Slashed budgets threaten journalism programs, papers


Administrators piqued by newspapers' critical coverage use shortfalls as reason to cut classes, faculty, funds, editors say





State budget crises this spring left some public college administrators scrambling to make ends meet, prompting unprecedented cuts to a broad range of programs.

But student journalists and advisers at universities and colleges in California and Texas, which are both facing massive statewide cuts, say school officials are using shortfalls as an excuse to eliminate journalism programs because of student newspapers that are critical of their administrations.

This spring, the College of the Sequoias Board of Trustees passed a resolution eliminating 85 full-time positions and several programs, including journalism, on campus. The administration has until May 15 to issue final pink slips to faculty members who will be let go.

College President Kamiran Badrkhan said the two-year college, located in the central California city of Visalia, is making the sweeping cuts because of budget restrictions. And he said if the journalism program is eliminated, plans are being made to offer certain classes. 

Badrkhan also said the administration is doing what it can to save The Campus, the student newspaper that is produced through journalism classes.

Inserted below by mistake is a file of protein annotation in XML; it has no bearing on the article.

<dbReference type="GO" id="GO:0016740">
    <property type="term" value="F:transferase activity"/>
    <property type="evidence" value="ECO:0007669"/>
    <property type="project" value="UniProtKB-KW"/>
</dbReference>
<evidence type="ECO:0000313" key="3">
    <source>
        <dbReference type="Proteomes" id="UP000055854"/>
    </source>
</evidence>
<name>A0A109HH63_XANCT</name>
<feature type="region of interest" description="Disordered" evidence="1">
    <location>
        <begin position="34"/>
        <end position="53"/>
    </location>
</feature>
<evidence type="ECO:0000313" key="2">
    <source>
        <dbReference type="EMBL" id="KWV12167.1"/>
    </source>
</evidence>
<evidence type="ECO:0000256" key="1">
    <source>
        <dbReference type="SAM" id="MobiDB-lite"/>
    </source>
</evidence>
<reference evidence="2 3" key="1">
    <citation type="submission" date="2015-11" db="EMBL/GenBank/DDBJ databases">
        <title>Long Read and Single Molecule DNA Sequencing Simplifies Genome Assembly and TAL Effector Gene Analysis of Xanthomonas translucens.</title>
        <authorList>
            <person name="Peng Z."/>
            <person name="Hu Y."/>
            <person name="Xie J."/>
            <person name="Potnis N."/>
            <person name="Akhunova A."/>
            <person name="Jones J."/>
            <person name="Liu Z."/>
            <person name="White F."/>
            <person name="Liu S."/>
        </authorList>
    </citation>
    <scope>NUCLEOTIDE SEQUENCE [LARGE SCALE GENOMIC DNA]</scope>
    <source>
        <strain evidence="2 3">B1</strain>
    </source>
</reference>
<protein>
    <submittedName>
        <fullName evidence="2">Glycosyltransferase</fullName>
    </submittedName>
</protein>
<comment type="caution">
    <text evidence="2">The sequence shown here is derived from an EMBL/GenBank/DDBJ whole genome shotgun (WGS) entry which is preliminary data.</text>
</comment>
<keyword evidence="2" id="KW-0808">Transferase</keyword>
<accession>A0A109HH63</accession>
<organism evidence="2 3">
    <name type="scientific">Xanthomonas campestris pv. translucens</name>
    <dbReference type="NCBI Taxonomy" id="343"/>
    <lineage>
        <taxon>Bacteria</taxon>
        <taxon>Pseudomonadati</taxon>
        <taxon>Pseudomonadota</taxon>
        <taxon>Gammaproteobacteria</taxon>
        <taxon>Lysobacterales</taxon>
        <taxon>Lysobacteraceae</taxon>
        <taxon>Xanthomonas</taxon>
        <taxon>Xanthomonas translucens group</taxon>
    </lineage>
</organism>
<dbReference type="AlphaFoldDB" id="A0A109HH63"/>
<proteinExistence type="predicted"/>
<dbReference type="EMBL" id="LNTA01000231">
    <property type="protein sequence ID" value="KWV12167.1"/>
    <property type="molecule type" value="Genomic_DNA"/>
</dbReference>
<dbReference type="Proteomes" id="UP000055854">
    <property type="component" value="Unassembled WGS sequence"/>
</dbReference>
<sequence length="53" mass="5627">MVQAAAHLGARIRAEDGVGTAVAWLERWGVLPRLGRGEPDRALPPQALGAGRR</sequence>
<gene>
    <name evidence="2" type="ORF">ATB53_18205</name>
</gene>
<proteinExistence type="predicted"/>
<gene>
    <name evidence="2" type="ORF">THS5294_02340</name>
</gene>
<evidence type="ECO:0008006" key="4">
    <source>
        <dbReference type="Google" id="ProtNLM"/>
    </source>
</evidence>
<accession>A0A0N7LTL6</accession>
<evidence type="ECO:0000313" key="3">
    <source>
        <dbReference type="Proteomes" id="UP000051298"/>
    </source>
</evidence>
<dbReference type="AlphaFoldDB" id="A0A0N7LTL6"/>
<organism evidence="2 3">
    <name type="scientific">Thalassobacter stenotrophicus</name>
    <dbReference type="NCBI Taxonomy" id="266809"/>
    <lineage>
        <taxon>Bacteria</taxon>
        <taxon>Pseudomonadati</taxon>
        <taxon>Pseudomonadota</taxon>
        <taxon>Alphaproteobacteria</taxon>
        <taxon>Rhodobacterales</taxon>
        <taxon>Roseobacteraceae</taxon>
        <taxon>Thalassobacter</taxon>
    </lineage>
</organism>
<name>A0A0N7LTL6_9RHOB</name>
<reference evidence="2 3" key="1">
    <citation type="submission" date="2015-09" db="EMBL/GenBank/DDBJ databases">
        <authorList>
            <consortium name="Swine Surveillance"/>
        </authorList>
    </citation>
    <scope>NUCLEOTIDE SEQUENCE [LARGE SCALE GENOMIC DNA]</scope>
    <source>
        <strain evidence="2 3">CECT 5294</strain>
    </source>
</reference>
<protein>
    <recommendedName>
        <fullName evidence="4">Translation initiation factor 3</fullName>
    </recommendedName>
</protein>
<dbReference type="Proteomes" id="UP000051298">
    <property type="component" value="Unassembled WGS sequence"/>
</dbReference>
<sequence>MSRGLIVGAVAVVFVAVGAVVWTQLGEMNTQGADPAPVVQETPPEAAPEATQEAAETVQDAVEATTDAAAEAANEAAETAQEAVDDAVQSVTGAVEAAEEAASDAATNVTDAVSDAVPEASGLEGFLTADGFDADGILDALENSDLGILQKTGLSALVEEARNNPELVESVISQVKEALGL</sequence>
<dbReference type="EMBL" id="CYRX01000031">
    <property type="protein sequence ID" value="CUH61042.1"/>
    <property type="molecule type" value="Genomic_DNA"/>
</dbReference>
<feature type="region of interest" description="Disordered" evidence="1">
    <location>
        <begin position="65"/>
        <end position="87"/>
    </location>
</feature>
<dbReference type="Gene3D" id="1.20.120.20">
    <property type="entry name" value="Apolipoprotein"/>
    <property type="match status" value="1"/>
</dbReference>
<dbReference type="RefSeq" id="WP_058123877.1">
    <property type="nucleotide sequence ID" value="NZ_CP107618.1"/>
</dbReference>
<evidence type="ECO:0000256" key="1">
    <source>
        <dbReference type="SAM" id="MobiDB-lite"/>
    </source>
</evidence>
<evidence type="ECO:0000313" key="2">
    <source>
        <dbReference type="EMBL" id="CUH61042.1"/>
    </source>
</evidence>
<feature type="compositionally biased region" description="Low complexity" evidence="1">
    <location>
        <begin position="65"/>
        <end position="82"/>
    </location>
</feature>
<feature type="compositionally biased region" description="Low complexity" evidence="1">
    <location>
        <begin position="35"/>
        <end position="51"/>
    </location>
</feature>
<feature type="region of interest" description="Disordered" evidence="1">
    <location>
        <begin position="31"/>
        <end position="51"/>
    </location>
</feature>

“With some folks, the real worry is whether we will operate the student newspaper or not,” Badrkhan said. “The student newspaper can operate whether we have a full board journalism program or not.” Badrkhan added that he did not yet have details about how that could be accomplished.

The College of the Sequoias journalism program enrolls about 80 students out of the 10,000-student body, said Judy House, journalism instructor and adviser of The Campus.

House said that although the administration has selected to cut back the journalism department because of low enrollment, several administrators have been upset by “unflattering articles about the board of trustees and the administration.” House said the newspaper’s coverage of open-meeting violations, improper crime statistics reporting and budget mistakes could have weighed in the administrators’ decision.

“They’re calling the cuts the worst case scenario, but it seems very real,” House said.

Suzanne Yada, opinion editor of The Campus, said when staff members learned the newspaper could be in jeopardy, they released a special edition about the overall budget crisis and the proposed cuts at the college. They donned buttons, reading “Respect the First Amendment,” and circulated a petition signed by 1,400 students opposing cuts to the journalism program. Yada said she had hoped to be named editor in chief next school year.

“We’ve done a lot of convincing, brought a lot of people in to try to convince the board that yes, the journalism program is wanted, is needed and we are willing to fight for it,” Yada said. “I don’t know if that’s going to be persuasive enough.”

In response to a projected $27 billion state budget gap, administrators at the University of California at Santa Cruz are considering the elimination of its undergraduate journalism department, the only such department in the UC system. The journalism department, a part of an overall writing program, currently relies on carry-over funds from previous years’ budgets, but this year that money was seized by the state to lower the budget deficit.